Ellerines was a leading South African furniture retailer, with more than 1,270 stores; it was a household name in the country for 45 years and the main target market was the bottom of the pyramid, which was mainly driven by credit sales. In January 2008, African Bank Investments Limited (ABIL), a holding company of African Bank Limited (ABL), bought the Ellerines business with the aim of exploiting its credit customer base of a million names. ABL was one of the leading micro-financing banks in South Africa. The ABIL offer was the perfect opportunity for Ellerines to address the growing burden of regulatory compliance required under the new National Credit Act (NCA) and to possibly source capital at a lower cost, passing this on in part to customers through lower credit costs. ABIL set about implementing new strategic initiatives, mostly around centralizing the credit business with ABL credit unit and consolidating the brands across market segments. But these strategic initiatives proved disastrous for investors, employees and customers, with Ellerines and ABIL quickly showing abysmal results. On 7 August 2014, the iconic furniture retailer shocked the market by filing a business rescue process with the South African Regulator. On 10 August, ABIL itself was placed under curatorship by the South African Reserve Bank. How could these two reputable and profitable companies have failed so dramatically? Was this really a case of customers buying the credit terms more than the product?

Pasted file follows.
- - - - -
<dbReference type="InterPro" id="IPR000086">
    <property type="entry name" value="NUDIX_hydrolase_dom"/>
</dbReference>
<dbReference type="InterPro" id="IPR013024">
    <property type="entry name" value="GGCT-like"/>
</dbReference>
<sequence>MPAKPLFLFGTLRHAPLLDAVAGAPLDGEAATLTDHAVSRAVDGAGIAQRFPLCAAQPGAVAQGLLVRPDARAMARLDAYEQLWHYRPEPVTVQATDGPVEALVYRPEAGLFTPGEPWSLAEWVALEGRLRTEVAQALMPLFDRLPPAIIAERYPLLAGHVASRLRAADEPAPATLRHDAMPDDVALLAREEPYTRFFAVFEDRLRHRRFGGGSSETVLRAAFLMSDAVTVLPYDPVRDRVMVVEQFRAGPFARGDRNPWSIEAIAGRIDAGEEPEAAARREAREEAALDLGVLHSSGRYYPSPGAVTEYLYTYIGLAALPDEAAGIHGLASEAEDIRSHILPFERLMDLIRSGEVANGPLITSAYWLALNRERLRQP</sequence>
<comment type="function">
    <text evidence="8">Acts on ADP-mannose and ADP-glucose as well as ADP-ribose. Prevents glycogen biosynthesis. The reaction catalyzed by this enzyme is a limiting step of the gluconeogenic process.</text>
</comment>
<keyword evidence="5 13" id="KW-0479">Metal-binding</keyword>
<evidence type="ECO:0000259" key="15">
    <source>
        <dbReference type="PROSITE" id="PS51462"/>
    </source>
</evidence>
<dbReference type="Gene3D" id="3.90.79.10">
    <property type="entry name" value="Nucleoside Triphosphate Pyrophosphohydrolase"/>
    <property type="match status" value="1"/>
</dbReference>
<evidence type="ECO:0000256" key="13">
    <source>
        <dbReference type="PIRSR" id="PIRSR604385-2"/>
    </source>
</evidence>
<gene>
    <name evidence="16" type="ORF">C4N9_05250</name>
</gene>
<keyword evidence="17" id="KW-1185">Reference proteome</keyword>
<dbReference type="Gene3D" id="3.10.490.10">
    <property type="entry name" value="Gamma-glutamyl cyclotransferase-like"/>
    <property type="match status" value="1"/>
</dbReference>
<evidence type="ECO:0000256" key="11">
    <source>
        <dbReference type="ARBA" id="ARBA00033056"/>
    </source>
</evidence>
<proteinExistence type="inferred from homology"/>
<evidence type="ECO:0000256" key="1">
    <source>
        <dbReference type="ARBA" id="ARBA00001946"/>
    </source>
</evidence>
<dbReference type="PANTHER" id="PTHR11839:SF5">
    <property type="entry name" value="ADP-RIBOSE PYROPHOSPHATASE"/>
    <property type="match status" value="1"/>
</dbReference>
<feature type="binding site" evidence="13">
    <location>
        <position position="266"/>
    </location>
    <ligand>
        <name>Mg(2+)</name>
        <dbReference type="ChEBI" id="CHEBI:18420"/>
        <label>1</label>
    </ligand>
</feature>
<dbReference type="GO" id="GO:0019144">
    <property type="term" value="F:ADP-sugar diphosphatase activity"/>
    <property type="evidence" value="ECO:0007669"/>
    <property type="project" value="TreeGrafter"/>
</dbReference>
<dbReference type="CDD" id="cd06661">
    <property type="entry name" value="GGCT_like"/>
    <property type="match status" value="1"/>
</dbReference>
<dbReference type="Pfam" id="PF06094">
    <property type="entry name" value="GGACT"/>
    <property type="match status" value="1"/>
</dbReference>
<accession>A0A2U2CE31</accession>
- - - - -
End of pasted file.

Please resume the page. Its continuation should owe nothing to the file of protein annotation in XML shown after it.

The case analyzes the key success factors for a credit-retail business model in an African emerging market. It emphasizes the roles and contributions of key elements of the business model, such as market segmentation, the value propositions for each segment, the economic logic, getting supply chain alignment, differentiators and stages of execution, and how these various pieces need to align to implement a business model successfully.
Ellerines: The tale of a retail-credit business model in an emerging market
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